Space exploration, investigation of planets, stars, and space through the use of satellites, spacecraft, and probes built by human beings. At 10:56 P.M. (E.D.T.) on July 20, 1969, Neil Armstrong stepped off Apollo 11 and became the first human to set foot on the moon. This was the climax of an intensive U.S. space program sparked by the successful launch of the Soviet artificial satellite Sputnik 1 in 1957 and accelerated by Yuri Gagarin's flight in Vostok 1, the first spacecraft flown by a human, in 1961. Later that year Alan Shepard piloted the first U.S. spacecraft, and President John F. Kennedy set the goal, to be realized within the decade, of landing astronauts on the moon and returning them safely to earth.
On Feb. 20, 1962, John Glenn orbited the earth 3 times in the first Mercury craft to be boosted by an Atlas rocket. The next Soviet mission, in June 1963, involved 2 craft. Piloting Vostok 5, Valery Bykovsky set the 1-person endurance record with a 5-day mission; and piloting Vostok 6, Valentina Tereshkova became the first woman cosmonaut. Aleksei Leonov completed the first space walk in Mar. 1965. But then it was the turn of the Gemini missions to break all records. Both countries lost men, on the ground and in space: among them Virgil Grissom, Edward White, and Roger Chaffee (in a fire on board Apollo during ground tests in 1967) and the crew of Soyuz 11, killed during reentry in 1971. Earlier Soyuz missions had docked successfully with the first space station and set new records.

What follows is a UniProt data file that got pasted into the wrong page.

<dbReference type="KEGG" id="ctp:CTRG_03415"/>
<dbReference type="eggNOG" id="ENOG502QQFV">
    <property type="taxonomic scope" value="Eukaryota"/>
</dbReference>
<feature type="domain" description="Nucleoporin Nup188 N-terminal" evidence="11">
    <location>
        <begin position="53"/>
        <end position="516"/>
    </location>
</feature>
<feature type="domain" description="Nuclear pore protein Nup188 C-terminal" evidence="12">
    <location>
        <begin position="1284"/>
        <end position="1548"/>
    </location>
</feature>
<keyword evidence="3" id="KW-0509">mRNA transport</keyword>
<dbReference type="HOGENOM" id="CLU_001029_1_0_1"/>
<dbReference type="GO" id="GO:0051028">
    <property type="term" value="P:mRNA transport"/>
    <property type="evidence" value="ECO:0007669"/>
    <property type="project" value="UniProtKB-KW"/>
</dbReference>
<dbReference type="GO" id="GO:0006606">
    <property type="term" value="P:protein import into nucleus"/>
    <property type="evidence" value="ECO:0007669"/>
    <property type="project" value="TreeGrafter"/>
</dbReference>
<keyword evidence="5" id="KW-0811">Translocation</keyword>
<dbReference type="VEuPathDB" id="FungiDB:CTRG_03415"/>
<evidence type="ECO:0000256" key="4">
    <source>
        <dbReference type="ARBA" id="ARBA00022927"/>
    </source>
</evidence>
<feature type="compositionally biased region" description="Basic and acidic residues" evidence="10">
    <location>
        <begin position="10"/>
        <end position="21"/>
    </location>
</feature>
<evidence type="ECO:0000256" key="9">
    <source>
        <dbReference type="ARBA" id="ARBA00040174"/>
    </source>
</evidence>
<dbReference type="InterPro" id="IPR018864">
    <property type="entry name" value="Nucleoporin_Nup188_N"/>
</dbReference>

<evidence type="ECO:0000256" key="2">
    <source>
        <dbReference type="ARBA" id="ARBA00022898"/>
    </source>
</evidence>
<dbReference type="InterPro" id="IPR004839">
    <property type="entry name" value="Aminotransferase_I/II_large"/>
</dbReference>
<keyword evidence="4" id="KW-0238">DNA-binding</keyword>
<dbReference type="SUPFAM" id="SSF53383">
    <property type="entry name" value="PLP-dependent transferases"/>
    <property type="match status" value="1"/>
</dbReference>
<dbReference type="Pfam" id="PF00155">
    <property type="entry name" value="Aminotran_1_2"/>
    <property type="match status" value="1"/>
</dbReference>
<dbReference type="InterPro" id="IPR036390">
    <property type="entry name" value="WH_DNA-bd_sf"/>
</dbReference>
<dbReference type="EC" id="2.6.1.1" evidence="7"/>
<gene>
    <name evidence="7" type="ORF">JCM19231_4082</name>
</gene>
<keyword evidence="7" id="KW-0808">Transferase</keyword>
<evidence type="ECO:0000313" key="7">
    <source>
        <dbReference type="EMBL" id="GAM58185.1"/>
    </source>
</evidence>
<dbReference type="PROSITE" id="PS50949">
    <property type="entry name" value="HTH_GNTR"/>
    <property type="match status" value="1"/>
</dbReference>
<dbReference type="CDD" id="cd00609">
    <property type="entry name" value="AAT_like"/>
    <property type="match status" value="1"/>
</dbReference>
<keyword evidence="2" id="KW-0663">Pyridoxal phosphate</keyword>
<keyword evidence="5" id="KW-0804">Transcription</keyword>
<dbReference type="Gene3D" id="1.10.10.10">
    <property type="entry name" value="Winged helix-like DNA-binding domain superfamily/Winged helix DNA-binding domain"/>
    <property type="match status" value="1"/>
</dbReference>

Meanwhile unpiloted probes—such as Orbiter, Ranger, and Surveyor—were searching out Apollo moon-landing sites; teams preparing the Soviet Luna and Lunokhod craft were also studying the moon. In 1968 Apollo 7 carried out an 11-day earth-orbit flight, and at Christmas Apollo 8 made 10 lunar orbits. The lunar landing craft was tested on the Apollo 9 and Apollo 10 missions, opening the way for the triumphant success of Apollo 11.
Apollo 12 was equally victorious, landing only 600 yards from the lunar probe Surveyor 3, but Apollo 13's aborted mission in 1970 was a near disaster. An explosion damaged the craft on its way to the moon, and reentry was achieved only with great difficulty. Apollo 14 had no such problems in 1971, visiting the moon's Fra Mauro area and collecting a wide range of lunar samples. Apollo 16 brought back 213 lb (96.6 kg) of moon rock, and in Dec. 1972 Apollo 17 made the last lunar landing, remaining on the moon for a record 75 hours.
In 1973 the United States launched the Skylab space station, a kind of satellite designed so that astronauts can live and work in orbit for several weeks. The station serves as a laboratory and as a base for other spacecraft.
Exploration of the planets has been carried out by unmanned probes: the Mariner series to Mars, Venus, and Mercury, and the Pioneer missions to the outer planets. There have been a number of Soviet contributions, such as the Venera soft-landing missions to Venus, the Zond bypass probe, and the Mars soft-landing craft. Results from the 2 U.S. Viking probes that soft-landed in Mars in 1976 did not show conclusively existence of life there. Voyagers 1 and 2 (1977) revealed a wealth of new information about Jupiter and Saturn.The United States launched the first reusable manned space vehicle, the space shuttle Columbia, in 1981. In 1983 Sally K. Ride, one of five crew members aboard the space shuttle Challenger, became the first U.S. woman in space. In the 25th space shuttle mission (1986), the shuttle Challenger exploded immediately after its launch, killing all seven crew members. A commission appointed by President Ronald Reagan to investigate the accident criticized NASA's decision to launch the shuttle and made several recommendations regarding safety measures to be used in future missions.The United States' Magellan space probe (launched 1989) reached Venus in 1990 and relayed to the earth clear images of Venus's surface. The Ulysses probe, launched by the United States in 1990, reaced the sun's south pole in 1994 and the north pole in 1995.